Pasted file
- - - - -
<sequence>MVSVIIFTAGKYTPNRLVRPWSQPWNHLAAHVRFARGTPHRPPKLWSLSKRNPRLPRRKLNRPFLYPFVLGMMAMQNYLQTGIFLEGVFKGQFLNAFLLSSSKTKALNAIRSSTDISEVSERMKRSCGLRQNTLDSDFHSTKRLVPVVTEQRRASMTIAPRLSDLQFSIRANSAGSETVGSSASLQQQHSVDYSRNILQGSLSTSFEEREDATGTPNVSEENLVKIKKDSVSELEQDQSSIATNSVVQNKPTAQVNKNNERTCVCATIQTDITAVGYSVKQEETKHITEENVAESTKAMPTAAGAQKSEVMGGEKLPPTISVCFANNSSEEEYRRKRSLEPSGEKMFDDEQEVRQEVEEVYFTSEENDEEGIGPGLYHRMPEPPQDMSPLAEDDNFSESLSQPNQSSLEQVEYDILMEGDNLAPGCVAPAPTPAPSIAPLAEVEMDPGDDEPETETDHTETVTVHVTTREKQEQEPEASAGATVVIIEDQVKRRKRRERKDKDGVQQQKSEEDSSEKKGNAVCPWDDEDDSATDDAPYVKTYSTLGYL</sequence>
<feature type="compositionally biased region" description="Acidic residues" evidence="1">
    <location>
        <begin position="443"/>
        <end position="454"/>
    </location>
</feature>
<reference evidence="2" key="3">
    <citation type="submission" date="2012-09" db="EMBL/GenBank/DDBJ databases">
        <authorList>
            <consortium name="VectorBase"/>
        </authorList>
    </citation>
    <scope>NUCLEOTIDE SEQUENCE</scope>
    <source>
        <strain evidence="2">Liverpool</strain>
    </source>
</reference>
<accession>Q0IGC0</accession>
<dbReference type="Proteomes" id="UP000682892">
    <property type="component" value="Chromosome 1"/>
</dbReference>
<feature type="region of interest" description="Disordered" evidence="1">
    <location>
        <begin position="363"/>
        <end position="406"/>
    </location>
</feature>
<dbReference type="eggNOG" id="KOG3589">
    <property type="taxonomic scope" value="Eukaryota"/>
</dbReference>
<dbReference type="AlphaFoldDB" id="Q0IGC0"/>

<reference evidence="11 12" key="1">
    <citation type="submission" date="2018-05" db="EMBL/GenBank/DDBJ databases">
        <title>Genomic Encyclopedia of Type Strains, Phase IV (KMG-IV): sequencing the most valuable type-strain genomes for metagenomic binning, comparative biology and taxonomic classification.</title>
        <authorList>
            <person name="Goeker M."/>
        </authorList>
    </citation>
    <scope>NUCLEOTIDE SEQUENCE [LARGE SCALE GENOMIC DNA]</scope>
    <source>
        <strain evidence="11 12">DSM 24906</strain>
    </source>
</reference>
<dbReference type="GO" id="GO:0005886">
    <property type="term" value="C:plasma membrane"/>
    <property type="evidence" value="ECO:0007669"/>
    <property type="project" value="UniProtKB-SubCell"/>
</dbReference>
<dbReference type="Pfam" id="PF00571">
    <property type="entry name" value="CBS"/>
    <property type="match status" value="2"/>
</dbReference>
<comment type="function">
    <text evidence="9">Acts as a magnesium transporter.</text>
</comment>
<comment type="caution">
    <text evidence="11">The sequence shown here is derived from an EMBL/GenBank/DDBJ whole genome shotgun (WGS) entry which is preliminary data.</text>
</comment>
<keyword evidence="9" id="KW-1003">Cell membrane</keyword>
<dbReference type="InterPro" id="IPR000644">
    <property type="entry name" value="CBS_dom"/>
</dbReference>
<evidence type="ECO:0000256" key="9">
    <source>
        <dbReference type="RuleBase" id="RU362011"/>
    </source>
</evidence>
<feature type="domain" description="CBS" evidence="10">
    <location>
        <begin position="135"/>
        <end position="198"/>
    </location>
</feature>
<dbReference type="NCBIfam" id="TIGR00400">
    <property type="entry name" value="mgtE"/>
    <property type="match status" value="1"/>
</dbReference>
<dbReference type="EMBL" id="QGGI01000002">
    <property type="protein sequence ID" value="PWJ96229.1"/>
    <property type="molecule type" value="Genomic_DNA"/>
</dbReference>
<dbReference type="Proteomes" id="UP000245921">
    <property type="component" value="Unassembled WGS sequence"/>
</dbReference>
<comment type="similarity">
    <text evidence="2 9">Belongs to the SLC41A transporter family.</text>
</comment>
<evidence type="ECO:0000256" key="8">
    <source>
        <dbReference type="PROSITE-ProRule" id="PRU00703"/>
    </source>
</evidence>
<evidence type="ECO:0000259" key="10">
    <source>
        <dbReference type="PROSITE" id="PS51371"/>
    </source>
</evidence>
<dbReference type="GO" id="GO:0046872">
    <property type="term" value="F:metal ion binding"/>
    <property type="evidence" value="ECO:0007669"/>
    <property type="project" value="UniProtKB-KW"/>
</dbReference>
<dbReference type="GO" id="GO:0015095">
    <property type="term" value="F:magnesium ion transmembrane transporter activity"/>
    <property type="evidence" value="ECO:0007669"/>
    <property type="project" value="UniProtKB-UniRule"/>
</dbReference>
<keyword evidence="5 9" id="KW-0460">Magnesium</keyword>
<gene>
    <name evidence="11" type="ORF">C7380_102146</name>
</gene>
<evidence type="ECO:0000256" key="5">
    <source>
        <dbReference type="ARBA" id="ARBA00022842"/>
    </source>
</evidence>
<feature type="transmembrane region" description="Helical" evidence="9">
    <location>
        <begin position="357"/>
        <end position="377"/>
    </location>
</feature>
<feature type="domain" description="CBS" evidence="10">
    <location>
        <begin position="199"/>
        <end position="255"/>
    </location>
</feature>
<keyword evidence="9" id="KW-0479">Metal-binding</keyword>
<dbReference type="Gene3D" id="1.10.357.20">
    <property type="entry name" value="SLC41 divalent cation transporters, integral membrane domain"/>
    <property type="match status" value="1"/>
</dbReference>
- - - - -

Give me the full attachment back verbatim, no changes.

<sequence>MVSVIIFTAGKYTPNRLVRPWSQPWNHLAAHVRFARGTPHRPPKLWSLSKRNPRLPRRKLNRPFLYPFVLGMMAMQNYLQTGIFLEGVFKGQFLNAFLLSSSKTKALNAIRSSTDISEVSERMKRSCGLRQNTLDSDFHSTKRLVPVVTEQRRASMTIAPRLSDLQFSIRANSAGSETVGSSASLQQQHSVDYSRNILQGSLSTSFEEREDATGTPNVSEENLVKIKKDSVSELEQDQSSIATNSVVQNKPTAQVNKNNERTCVCATIQTDITAVGYSVKQEETKHITEENVAESTKAMPTAAGAQKSEVMGGEKLPPTISVCFANNSSEEEYRRKRSLEPSGEKMFDDEQEVRQEVEEVYFTSEENDEEGIGPGLYHRMPEPPQDMSPLAEDDNFSESLSQPNQSSLEQVEYDILMEGDNLAPGCVAPAPTPAPSIAPLAEVEMDPGDDEPETETDHTETVTVHVTTREKQEQEPEASAGATVVIIEDQVKRRKRRERKDKDGVQQQKSEEDSSEKKGNAVCPWDDEDDSATDDAPYVKTYSTLGYL</sequence>
<feature type="compositionally biased region" description="Acidic residues" evidence="1">
    <location>
        <begin position="443"/>
        <end position="454"/>
    </location>
</feature>
<reference evidence="2" key="3">
    <citation type="submission" date="2012-09" db="EMBL/GenBank/DDBJ databases">
        <authorList>
            <consortium name="VectorBase"/>
        </authorList>
    </citation>
    <scope>NUCLEOTIDE SEQUENCE</scope>
    <source>
        <strain evidence="2">Liverpool</strain>
    </source>
</reference>
<accession>Q0IGC0</accession>
<dbReference type="Proteomes" id="UP000682892">
    <property type="component" value="Chromosome 1"/>
</dbReference>
<feature type="region of interest" description="Disordered" evidence="1">
    <location>
        <begin position="363"/>
        <end position="406"/>
    </location>
</feature>
<dbReference type="eggNOG" id="KOG3589">
    <property type="taxonomic scope" value="Eukaryota"/>
</dbReference>
<dbReference type="AlphaFoldDB" id="Q0IGC0"/>

<reference evidence="11 12" key="1">
    <citation type="submission" date="2018-05" db="EMBL/GenBank/DDBJ databases">
        <title>Genomic Encyclopedia of Type Strains, Phase IV (KMG-IV): sequencing the most valuable type-strain genomes for metagenomic binning, comparative biology and taxonomic classification.</title>
        <authorList>
            <person name="Goeker M."/>
        </authorList>
    </citation>
    <scope>NUCLEOTIDE SEQUENCE [LARGE SCALE GENOMIC DNA]</scope>
    <source>
        <strain evidence="11 12">DSM 24906</strain>
    </source>
</reference>
<dbReference type="GO" id="GO:0005886">
    <property type="term" value="C:plasma membrane"/>
    <property type="evidence" value="ECO:0007669"/>
    <property type="project" value="UniProtKB-SubCell"/>
</dbReference>
<dbReference type="Pfam" id="PF00571">
    <property type="entry name" value="CBS"/>
    <property type="match status" value="2"/>
</dbReference>
<comment type="function">
    <text evidence="9">Acts as a magnesium transporter.</text>
</comment>
<comment type="caution">
    <text evidence="11">The sequence shown here is derived from an EMBL/GenBank/DDBJ whole genome shotgun (WGS) entry which is preliminary data.</text>
</comment>
<keyword evidence="9" id="KW-1003">Cell membrane</keyword>
<dbReference type="InterPro" id="IPR000644">
    <property type="entry name" value="CBS_dom"/>
</dbReference>
<evidence type="ECO:0000256" key="9">
    <source>
        <dbReference type="RuleBase" id="RU362011"/>
    </source>
</evidence>
<feature type="domain" description="CBS" evidence="10">
    <location>
        <begin position="135"/>
        <end position="198"/>
    </location>
</feature>
<dbReference type="NCBIfam" id="TIGR00400">
    <property type="entry name" value="mgtE"/>
    <property type="match status" value="1"/>
</dbReference>
<dbReference type="EMBL" id="QGGI01000002">
    <property type="protein sequence ID" value="PWJ96229.1"/>
    <property type="molecule type" value="Genomic_DNA"/>
</dbReference>
<dbReference type="Proteomes" id="UP000245921">
    <property type="component" value="Unassembled WGS sequence"/>
</dbReference>
<comment type="similarity">
    <text evidence="2 9">Belongs to the SLC41A transporter family.</text>
</comment>
<evidence type="ECO:0000256" key="8">
    <source>
        <dbReference type="PROSITE-ProRule" id="PRU00703"/>
    </source>
</evidence>
<evidence type="ECO:0000259" key="10">
    <source>
        <dbReference type="PROSITE" id="PS51371"/>
    </source>
</evidence>
<dbReference type="GO" id="GO:0046872">
    <property type="term" value="F:metal ion binding"/>
    <property type="evidence" value="ECO:0007669"/>
    <property type="project" value="UniProtKB-KW"/>
</dbReference>
<dbReference type="GO" id="GO:0015095">
    <property type="term" value="F:magnesium ion transmembrane transporter activity"/>
    <property type="evidence" value="ECO:0007669"/>
    <property type="project" value="UniProtKB-UniRule"/>
</dbReference>
<keyword evidence="5 9" id="KW-0460">Magnesium</keyword>
<gene>
    <name evidence="11" type="ORF">C7380_102146</name>
</gene>
<evidence type="ECO:0000256" key="5">
    <source>
        <dbReference type="ARBA" id="ARBA00022842"/>
    </source>
</evidence>
<feature type="transmembrane region" description="Helical" evidence="9">
    <location>
        <begin position="357"/>
        <end position="377"/>
    </location>
</feature>
<feature type="domain" description="CBS" evidence="10">
    <location>
        <begin position="199"/>
        <end position="255"/>
    </location>
</feature>
<keyword evidence="9" id="KW-0479">Metal-binding</keyword>
<dbReference type="Gene3D" id="1.10.357.20">
    <property type="entry name" value="SLC41 divalent cation transporters, integral membrane domain"/>
    <property type="match status" value="1"/>
</dbReference>